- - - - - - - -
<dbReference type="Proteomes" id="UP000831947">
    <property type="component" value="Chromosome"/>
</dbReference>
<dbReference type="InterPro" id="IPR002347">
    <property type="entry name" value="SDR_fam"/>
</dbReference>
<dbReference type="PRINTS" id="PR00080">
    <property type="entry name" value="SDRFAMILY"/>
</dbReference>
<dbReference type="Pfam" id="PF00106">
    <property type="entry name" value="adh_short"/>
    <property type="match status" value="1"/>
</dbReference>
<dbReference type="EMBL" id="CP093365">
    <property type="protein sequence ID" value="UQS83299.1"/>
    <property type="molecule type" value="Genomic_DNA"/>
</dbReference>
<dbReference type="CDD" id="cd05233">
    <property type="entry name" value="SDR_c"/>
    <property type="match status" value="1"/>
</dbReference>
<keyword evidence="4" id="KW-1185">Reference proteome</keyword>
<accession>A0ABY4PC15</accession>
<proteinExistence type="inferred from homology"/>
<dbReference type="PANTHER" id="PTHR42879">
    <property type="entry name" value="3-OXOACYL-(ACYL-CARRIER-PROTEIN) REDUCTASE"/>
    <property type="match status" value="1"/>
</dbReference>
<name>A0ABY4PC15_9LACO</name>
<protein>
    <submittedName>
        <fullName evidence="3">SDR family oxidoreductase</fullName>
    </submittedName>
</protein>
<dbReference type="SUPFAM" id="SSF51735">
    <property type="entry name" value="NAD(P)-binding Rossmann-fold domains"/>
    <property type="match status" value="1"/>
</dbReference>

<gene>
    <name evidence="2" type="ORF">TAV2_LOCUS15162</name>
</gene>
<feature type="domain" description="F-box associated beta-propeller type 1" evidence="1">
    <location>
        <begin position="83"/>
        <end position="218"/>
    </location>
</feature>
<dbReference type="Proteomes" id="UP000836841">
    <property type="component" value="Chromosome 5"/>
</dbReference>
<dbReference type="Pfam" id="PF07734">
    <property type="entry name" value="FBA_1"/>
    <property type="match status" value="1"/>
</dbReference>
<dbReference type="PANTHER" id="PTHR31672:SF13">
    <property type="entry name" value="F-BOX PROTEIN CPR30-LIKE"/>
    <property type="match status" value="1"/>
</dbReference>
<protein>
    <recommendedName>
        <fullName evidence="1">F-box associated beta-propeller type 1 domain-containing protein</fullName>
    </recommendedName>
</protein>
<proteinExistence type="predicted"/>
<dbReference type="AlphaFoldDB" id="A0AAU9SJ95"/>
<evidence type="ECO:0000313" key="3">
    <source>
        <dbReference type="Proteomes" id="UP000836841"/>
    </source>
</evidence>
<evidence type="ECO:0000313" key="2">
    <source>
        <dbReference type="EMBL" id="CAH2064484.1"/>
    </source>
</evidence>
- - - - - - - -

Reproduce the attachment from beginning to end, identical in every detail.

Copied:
<dbReference type="Proteomes" id="UP000831947">
    <property type="component" value="Chromosome"/>
</dbReference>
<dbReference type="InterPro" id="IPR002347">
    <property type="entry name" value="SDR_fam"/>
</dbReference>
<dbReference type="PRINTS" id="PR00080">
    <property type="entry name" value="SDRFAMILY"/>
</dbReference>
<dbReference type="Pfam" id="PF00106">
    <property type="entry name" value="adh_short"/>
    <property type="match status" value="1"/>
</dbReference>
<dbReference type="EMBL" id="CP093365">
    <property type="protein sequence ID" value="UQS83299.1"/>
    <property type="molecule type" value="Genomic_DNA"/>
</dbReference>
<dbReference type="CDD" id="cd05233">
    <property type="entry name" value="SDR_c"/>
    <property type="match status" value="1"/>
</dbReference>
<keyword evidence="4" id="KW-1185">Reference proteome</keyword>
<accession>A0ABY4PC15</accession>
<proteinExistence type="inferred from homology"/>
<dbReference type="PANTHER" id="PTHR42879">
    <property type="entry name" value="3-OXOACYL-(ACYL-CARRIER-PROTEIN) REDUCTASE"/>
    <property type="match status" value="1"/>
</dbReference>
<name>A0ABY4PC15_9LACO</name>
<protein>
    <submittedName>
        <fullName evidence="3">SDR family oxidoreductase</fullName>
    </submittedName>
</protein>
<dbReference type="SUPFAM" id="SSF51735">
    <property type="entry name" value="NAD(P)-binding Rossmann-fold domains"/>
    <property type="match status" value="1"/>
</dbReference>

<gene>
    <name evidence="2" type="ORF">TAV2_LOCUS15162</name>
</gene>
<feature type="domain" description="F-box associated beta-propeller type 1" evidence="1">
    <location>
        <begin position="83"/>
        <end position="218"/>
    </location>
</feature>
<dbReference type="Proteomes" id="UP000836841">
    <property type="component" value="Chromosome 5"/>
</dbReference>
<dbReference type="Pfam" id="PF07734">
    <property type="entry name" value="FBA_1"/>
    <property type="match status" value="1"/>
</dbReference>
<dbReference type="PANTHER" id="PTHR31672:SF13">
    <property type="entry name" value="F-BOX PROTEIN CPR30-LIKE"/>
    <property type="match status" value="1"/>
</dbReference>
<protein>
    <recommendedName>
        <fullName evidence="1">F-box associated beta-propeller type 1 domain-containing protein</fullName>
    </recommendedName>
</protein>
<proteinExistence type="predicted"/>
<dbReference type="AlphaFoldDB" id="A0AAU9SJ95"/>
<evidence type="ECO:0000313" key="3">
    <source>
        <dbReference type="Proteomes" id="UP000836841"/>
    </source>
</evidence>
<evidence type="ECO:0000313" key="2">
    <source>
        <dbReference type="EMBL" id="CAH2064484.1"/>
    </source>
</evidence>